Fair Chance Act – Criminal Background, Ban The Box For Federal Contractors
This and more in this month's roundup of cases impacting the world of labor and employment law.
Robert E. Gregg
Robert E. Gregg and the Boardman Clark Labor & Employment Law Group
Legislative and Administrative Issues
Fair Chance Act – Criminal Background, Ban The Box For Federal Contractors. The Fair Chance Act will prohibit Federal contractors from asking applicants about conviction records in the initial stages of the hiring process, starting in 2021. Records may be checked after a conditional offer of employment. The Act has exceptions for jobs where such record checks are required by other laws, or by the contract, such as for law enforcement, national security, etc. The Act does not cover the contractor’s positions which are not engaged in contract-related work.
DOL Issues FLSA Joint Employment Rules. In January, 2020, the Dept. of Labor issued its Final Rule regarding whether two entities are considered a Joint Employer under the Fair Labor Standards Act. The rules provide a four-factor test for assessing Joint Employer status for wages and hours. Does the entity in question:
- hire or fire the employee;
- supervise and control the employee’s work schedule or conditions of employment to a substantial degree;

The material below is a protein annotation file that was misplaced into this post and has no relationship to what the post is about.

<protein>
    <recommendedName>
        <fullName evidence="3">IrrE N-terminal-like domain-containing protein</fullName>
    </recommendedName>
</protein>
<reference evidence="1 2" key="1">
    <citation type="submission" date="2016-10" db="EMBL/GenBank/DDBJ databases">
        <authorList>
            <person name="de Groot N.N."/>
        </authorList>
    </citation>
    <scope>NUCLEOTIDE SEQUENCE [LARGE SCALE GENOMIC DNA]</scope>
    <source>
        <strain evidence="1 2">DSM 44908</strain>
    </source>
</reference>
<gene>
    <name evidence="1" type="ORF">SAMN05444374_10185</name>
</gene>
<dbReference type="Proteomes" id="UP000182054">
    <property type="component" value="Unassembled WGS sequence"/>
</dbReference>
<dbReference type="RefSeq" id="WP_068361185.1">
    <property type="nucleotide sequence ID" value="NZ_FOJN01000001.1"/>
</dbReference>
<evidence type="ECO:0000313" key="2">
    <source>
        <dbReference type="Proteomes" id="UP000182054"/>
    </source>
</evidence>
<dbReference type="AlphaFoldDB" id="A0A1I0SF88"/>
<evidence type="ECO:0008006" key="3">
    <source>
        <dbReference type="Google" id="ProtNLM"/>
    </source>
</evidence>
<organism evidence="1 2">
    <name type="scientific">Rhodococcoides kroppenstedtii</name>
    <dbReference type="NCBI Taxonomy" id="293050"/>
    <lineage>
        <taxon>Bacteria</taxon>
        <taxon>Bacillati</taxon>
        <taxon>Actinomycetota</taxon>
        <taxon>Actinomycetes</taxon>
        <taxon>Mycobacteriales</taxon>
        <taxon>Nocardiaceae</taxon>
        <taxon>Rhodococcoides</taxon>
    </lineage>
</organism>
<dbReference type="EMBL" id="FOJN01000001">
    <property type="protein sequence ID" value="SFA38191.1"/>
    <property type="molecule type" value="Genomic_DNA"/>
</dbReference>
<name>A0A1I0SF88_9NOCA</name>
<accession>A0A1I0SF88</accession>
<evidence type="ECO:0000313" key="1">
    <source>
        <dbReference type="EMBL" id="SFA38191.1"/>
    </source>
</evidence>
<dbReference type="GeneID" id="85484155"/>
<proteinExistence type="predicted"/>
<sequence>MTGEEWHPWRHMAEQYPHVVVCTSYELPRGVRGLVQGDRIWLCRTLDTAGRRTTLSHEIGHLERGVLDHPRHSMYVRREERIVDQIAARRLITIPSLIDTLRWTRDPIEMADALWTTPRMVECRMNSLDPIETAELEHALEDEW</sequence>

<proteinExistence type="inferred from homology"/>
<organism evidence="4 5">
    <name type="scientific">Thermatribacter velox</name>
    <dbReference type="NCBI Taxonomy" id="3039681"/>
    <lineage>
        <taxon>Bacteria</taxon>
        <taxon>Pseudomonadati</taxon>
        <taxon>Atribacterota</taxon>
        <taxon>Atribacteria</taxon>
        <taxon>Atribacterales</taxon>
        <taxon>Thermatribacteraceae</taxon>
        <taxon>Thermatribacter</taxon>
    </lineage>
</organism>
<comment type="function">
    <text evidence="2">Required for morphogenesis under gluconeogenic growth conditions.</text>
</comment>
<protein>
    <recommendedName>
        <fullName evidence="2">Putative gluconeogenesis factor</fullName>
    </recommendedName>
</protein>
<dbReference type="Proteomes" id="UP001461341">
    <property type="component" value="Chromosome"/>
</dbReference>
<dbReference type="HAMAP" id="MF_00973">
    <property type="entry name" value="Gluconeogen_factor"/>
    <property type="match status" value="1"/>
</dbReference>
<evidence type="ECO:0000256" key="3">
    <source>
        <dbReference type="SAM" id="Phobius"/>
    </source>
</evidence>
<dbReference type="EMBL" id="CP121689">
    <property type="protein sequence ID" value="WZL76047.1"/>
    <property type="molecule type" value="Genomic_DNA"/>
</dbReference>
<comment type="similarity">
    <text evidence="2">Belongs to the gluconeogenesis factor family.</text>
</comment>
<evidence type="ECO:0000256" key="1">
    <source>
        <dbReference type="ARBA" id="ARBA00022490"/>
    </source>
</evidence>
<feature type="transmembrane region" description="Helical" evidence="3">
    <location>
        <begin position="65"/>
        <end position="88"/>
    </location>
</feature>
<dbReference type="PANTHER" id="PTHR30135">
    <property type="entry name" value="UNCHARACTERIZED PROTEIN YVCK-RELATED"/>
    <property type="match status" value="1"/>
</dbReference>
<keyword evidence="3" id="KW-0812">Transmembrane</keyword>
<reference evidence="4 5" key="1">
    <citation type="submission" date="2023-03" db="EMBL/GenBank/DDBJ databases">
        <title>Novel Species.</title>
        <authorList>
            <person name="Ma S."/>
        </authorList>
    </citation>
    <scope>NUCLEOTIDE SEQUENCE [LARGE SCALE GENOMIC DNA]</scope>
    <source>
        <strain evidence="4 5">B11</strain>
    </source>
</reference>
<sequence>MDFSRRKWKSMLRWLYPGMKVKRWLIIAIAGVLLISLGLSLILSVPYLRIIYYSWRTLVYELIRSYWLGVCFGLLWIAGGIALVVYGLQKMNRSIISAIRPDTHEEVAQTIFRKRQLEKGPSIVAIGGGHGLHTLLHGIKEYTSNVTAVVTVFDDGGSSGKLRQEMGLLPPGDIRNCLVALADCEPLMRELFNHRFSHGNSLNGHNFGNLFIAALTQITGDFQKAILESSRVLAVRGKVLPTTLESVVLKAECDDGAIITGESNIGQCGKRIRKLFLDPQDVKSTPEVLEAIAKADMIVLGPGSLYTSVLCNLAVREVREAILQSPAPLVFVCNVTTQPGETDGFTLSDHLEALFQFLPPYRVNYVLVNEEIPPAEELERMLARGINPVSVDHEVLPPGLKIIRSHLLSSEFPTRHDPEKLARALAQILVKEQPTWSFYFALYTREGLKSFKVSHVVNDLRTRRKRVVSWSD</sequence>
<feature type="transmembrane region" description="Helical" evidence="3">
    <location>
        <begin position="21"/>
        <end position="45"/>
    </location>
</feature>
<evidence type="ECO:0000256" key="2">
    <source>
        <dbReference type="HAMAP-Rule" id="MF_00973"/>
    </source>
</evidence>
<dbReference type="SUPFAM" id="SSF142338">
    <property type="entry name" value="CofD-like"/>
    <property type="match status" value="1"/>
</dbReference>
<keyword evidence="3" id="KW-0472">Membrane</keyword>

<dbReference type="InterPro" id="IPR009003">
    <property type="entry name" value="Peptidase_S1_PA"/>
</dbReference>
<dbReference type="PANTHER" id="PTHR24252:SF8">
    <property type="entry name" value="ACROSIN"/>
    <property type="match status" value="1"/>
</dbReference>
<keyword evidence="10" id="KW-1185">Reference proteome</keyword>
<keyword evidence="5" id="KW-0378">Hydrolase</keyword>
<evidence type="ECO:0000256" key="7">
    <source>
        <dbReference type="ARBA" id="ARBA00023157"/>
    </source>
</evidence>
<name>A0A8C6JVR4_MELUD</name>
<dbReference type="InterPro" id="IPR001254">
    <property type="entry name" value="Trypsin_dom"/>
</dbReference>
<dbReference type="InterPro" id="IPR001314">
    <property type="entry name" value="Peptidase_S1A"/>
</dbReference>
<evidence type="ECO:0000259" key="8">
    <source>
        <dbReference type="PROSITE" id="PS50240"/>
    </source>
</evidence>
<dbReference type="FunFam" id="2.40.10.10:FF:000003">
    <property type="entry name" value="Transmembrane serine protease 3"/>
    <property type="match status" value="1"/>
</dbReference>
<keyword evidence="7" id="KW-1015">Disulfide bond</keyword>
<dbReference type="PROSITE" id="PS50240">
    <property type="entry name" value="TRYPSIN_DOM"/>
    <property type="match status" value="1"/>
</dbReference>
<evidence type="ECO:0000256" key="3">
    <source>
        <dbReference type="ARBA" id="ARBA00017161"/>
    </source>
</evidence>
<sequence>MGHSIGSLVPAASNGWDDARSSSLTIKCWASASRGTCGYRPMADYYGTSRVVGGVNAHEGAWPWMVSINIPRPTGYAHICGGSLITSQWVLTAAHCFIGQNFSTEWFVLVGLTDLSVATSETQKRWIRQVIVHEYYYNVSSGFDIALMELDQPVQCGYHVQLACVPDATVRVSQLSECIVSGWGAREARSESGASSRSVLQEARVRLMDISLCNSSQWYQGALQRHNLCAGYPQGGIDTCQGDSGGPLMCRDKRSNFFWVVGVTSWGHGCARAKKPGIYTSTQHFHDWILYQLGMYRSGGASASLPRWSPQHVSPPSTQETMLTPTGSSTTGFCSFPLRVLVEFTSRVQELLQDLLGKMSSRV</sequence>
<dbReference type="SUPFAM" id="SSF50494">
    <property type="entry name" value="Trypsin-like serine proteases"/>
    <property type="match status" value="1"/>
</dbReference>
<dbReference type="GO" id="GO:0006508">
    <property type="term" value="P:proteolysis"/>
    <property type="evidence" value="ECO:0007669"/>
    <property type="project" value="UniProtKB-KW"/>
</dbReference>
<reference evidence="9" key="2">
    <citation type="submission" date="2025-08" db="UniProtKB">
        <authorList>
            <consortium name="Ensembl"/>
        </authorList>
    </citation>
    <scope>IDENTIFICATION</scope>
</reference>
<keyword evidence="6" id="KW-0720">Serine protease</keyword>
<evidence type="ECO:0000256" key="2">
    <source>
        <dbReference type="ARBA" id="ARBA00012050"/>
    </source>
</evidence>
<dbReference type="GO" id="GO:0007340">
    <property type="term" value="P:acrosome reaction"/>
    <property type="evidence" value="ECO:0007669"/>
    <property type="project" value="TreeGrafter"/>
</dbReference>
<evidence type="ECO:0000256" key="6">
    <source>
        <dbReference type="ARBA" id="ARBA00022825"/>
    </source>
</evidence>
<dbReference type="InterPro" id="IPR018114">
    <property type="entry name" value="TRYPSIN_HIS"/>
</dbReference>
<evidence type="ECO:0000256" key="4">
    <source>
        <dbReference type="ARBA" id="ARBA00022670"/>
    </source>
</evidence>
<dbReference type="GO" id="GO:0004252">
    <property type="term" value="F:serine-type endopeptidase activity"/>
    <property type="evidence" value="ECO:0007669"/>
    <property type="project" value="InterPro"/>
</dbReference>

- determine the employee’s rate and method of payment; and
- maintain the employee’s employment records
All four do not have to be met and are not exclusive. The rules recognize that other factors may also be considered in some industries or situations. The rules are for FLSA. They do not address whether Joint Employment liability may exist under the FMLA, NLRA, ERISA, OSHA, EEO laws, migrant labor laws or other employment laws (see following McDonald’s case note).
McDonald’s Takes Opposite Position – Tries To Have It Both Ways. McDonald’s USA Corp. recently won a major FLSA decision, holding that it was not a Joint Employer responsible for the wage practices of its locally owned franchises. Salazar v. McDonald’s Corp. (9th Cir., 2019). McDonald’s USA strongly argued it was completely separate from the franchise operations. Now McDonald’s seems to be making the opposite argument. Turner v. McDonald’s USA, et al. (N.D. Ill., 2020) challenges McDonald USA’s no-poaching provisions it required to be included in the franchise agreements, which prohibited the various McDonald’s locally owned franchises from hiring workers who had worked for other McDonald’s franchises. This limited workers from being able to go elsewhere and arguably helped depress wages. In this case McDonald’s has argued that the national corporation and all the various local franchises constitute a “singled brand” with a unified market for employees. Thus, it is essentially one operation which should be able to control the movement of labor within that operation. (McDonald’s has since ceased to impose the no-poach requirements. The Dept. of Justice has recently taken a more active approach in challenging these “industry collusion-restraint of trade” practices.)